Photo of Havana, Cuba by Pedro Szekely via Flickr Creative Commons

Cuba Prioritizes Health and Education Even in Hard Economic Times

By Gerry Bill

Cuba never ceases to amaze me. Here we are in the throes of an international economic crisis affecting every country in the world. Yet, amid that crisis, the Cubans manage to maintain and practice the socialist values that have been at the core of Cuban society for the last 52 years. How do they do that?

It isn’t that Cuba is unaffected by the international economic collapse. The price of some of Cuba’s major export commodities, such as nickel, has dropped precipitously. Meanwhile, the prices of some of the things that Cuba must import have been going up. Perhaps worst of all, tourism, a major source of revenue for the island nation, is down because fewer people have the money to travel. All of those conditions are, of course, worsened by the immoral and illegal U.S. blockade of our southern neighbor—a policy that has effectively kept the island in a state of siege for the last 50 years.

I just returned from a 10-day visit to the island—my sixth in recent years—and, as always, I was inspired by the magnificent achievements of the Cuban people despite the constant persecution by the U.S. government. Both the Cuban government and, more important, the Cuban people, are thoroughly committed to preserving the major achievements of the revolution and to doing so regardless of what is happening in the international economy. Cuba will find its own way through the current economic chaos.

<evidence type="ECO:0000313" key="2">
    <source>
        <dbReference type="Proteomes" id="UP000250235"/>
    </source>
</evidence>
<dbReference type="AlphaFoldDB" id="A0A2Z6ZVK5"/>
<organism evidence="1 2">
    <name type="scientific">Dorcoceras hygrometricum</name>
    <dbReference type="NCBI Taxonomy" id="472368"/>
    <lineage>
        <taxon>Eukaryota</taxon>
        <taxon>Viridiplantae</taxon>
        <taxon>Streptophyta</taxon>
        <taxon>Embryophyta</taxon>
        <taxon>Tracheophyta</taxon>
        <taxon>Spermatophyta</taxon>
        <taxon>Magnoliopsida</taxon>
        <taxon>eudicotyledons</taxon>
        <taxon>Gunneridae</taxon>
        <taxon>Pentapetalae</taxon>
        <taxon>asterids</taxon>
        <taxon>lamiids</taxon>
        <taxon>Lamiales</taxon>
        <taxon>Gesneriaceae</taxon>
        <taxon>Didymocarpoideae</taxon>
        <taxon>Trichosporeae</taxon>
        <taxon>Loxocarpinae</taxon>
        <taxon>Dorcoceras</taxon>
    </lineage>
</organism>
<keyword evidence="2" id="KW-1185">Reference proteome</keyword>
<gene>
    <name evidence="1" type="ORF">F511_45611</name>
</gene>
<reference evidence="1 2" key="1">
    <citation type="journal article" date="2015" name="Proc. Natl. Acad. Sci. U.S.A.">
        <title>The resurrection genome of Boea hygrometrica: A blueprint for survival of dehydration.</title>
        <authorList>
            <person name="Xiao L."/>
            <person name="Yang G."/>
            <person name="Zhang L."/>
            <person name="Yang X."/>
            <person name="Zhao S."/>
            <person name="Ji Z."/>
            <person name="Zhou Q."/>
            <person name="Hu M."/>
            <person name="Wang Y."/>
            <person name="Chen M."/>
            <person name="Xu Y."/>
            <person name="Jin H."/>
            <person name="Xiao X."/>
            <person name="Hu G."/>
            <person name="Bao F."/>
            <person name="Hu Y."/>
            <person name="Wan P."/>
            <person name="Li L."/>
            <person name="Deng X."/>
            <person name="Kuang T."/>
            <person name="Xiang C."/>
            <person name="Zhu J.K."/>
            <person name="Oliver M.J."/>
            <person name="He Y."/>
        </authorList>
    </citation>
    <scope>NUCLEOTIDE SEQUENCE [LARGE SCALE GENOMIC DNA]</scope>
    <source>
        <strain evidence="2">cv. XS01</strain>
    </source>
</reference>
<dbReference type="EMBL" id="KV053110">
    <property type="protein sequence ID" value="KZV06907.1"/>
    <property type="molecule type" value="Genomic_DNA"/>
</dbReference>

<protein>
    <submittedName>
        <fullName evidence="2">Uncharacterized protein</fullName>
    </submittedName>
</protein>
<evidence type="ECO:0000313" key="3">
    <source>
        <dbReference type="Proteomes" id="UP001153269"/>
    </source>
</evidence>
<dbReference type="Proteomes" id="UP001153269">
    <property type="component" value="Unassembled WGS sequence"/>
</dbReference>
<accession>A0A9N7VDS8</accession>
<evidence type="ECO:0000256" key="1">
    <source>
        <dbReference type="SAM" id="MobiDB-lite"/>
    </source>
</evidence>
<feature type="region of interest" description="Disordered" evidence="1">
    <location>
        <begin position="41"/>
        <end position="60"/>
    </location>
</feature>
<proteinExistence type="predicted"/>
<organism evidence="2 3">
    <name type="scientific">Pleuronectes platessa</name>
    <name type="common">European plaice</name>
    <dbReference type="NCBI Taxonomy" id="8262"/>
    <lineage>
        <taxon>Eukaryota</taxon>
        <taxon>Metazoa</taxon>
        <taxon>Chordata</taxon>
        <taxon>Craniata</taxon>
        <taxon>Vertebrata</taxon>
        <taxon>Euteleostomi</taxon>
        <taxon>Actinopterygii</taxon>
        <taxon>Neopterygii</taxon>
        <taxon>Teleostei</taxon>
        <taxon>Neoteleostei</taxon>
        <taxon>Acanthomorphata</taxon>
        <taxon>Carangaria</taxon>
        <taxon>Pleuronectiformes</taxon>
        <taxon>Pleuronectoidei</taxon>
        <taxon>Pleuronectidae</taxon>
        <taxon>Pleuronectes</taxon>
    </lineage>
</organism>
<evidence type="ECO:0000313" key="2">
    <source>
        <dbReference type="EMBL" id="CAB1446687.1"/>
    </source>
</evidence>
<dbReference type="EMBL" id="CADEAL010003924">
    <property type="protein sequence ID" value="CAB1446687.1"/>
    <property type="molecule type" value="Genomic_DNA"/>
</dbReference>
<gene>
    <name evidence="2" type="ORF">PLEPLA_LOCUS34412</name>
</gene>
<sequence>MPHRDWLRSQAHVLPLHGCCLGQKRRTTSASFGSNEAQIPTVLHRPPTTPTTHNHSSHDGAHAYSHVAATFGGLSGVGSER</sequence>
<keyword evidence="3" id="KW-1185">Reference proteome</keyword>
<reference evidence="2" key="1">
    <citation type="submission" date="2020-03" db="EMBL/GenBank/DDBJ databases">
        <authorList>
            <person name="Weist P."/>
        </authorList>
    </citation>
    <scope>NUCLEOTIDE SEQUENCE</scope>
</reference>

Cuban Priorities in Hard Economic Times

Yes, there is an economic crisis in Cuba these days just as in many other places around the globe. The difference is in the choices Cuba makes as it adapts to the changing economic circumstances brought on by the crisis. It is a matter of priorities. When Cuba prioritizes its budget it puts the health and educational needs of its people first.

When compared to other nations, Cuba devotes a rather large share of its national budget to education and healthcare for its people. The results of that decision are quite visible throughout the island. Cuba is a highly literate, highly educated society. Unlike my experience in many other countries around the globe, in Cuba I have never met an illiterate person. UNESCO has certified Cuba to be essentially free of illiteracy, with a literacy rate of 99.8%, the highest of any Latin American country.